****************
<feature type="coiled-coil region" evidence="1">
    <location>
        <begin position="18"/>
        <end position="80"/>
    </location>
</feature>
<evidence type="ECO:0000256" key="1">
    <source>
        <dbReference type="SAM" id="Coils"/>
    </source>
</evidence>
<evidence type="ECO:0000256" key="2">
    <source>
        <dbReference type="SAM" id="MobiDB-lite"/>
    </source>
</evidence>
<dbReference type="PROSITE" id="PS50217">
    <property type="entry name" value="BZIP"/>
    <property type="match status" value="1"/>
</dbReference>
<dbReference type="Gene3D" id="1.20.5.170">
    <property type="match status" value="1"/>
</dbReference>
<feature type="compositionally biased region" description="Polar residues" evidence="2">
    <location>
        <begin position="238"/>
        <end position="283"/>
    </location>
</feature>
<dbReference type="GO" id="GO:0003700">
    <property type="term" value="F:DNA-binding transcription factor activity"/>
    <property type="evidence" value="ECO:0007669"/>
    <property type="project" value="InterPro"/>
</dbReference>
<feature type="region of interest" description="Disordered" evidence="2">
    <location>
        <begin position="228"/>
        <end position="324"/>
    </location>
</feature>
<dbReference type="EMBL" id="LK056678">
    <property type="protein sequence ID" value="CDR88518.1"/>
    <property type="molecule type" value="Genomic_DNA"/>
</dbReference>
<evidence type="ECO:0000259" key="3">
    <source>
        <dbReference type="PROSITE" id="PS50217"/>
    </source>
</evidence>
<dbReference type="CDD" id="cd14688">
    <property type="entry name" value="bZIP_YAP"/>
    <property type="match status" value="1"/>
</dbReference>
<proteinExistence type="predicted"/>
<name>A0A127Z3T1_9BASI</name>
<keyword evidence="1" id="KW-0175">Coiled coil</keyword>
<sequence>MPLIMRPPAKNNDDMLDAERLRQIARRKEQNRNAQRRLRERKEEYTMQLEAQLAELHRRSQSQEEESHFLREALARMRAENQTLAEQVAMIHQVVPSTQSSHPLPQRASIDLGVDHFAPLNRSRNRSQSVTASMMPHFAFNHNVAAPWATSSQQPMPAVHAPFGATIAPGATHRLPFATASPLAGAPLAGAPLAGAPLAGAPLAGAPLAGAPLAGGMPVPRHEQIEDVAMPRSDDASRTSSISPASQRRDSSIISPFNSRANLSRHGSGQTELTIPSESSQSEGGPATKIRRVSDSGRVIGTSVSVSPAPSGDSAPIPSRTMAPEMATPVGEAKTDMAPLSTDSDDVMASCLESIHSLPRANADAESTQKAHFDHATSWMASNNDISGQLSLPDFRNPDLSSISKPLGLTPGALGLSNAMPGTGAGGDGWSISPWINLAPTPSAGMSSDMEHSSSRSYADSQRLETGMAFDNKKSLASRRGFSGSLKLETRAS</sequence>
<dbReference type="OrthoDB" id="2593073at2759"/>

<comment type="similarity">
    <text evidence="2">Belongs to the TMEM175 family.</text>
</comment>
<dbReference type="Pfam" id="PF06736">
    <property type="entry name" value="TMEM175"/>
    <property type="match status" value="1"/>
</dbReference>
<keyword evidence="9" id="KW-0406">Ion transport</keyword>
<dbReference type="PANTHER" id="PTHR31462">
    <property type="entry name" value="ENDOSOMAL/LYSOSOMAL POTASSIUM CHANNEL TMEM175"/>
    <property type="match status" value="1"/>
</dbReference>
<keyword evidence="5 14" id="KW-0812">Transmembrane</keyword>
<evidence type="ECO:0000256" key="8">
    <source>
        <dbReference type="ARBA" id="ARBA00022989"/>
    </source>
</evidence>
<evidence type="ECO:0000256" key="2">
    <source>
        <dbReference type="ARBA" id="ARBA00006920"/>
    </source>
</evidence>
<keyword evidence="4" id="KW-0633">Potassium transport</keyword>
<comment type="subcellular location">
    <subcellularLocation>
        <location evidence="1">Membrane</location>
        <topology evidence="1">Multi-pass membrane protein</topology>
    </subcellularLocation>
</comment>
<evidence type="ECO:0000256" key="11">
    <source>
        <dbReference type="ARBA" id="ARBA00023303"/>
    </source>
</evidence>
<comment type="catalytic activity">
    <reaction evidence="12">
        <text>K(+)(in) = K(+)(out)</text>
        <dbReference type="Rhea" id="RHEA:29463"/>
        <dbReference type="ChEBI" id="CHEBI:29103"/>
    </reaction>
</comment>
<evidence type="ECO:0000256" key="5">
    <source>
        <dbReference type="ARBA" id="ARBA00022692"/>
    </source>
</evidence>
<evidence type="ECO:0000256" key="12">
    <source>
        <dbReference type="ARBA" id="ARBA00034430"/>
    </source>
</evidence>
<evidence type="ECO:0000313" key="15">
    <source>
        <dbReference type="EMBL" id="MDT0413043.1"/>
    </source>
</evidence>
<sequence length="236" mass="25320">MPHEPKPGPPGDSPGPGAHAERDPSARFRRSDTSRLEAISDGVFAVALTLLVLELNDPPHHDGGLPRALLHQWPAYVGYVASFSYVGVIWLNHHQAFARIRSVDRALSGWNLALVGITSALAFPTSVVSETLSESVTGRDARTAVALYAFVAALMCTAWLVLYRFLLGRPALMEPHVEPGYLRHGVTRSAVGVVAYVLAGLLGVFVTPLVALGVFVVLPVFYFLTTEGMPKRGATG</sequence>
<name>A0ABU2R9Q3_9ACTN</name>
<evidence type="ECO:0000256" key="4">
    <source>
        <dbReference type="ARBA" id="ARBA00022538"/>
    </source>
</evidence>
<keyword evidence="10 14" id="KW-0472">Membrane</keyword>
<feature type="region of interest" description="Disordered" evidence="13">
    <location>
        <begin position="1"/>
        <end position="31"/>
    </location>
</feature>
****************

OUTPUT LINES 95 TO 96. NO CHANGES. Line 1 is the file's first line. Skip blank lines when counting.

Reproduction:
    <reaction evidence="12">
        <text>K(+)(in) = K(+)(out)</text>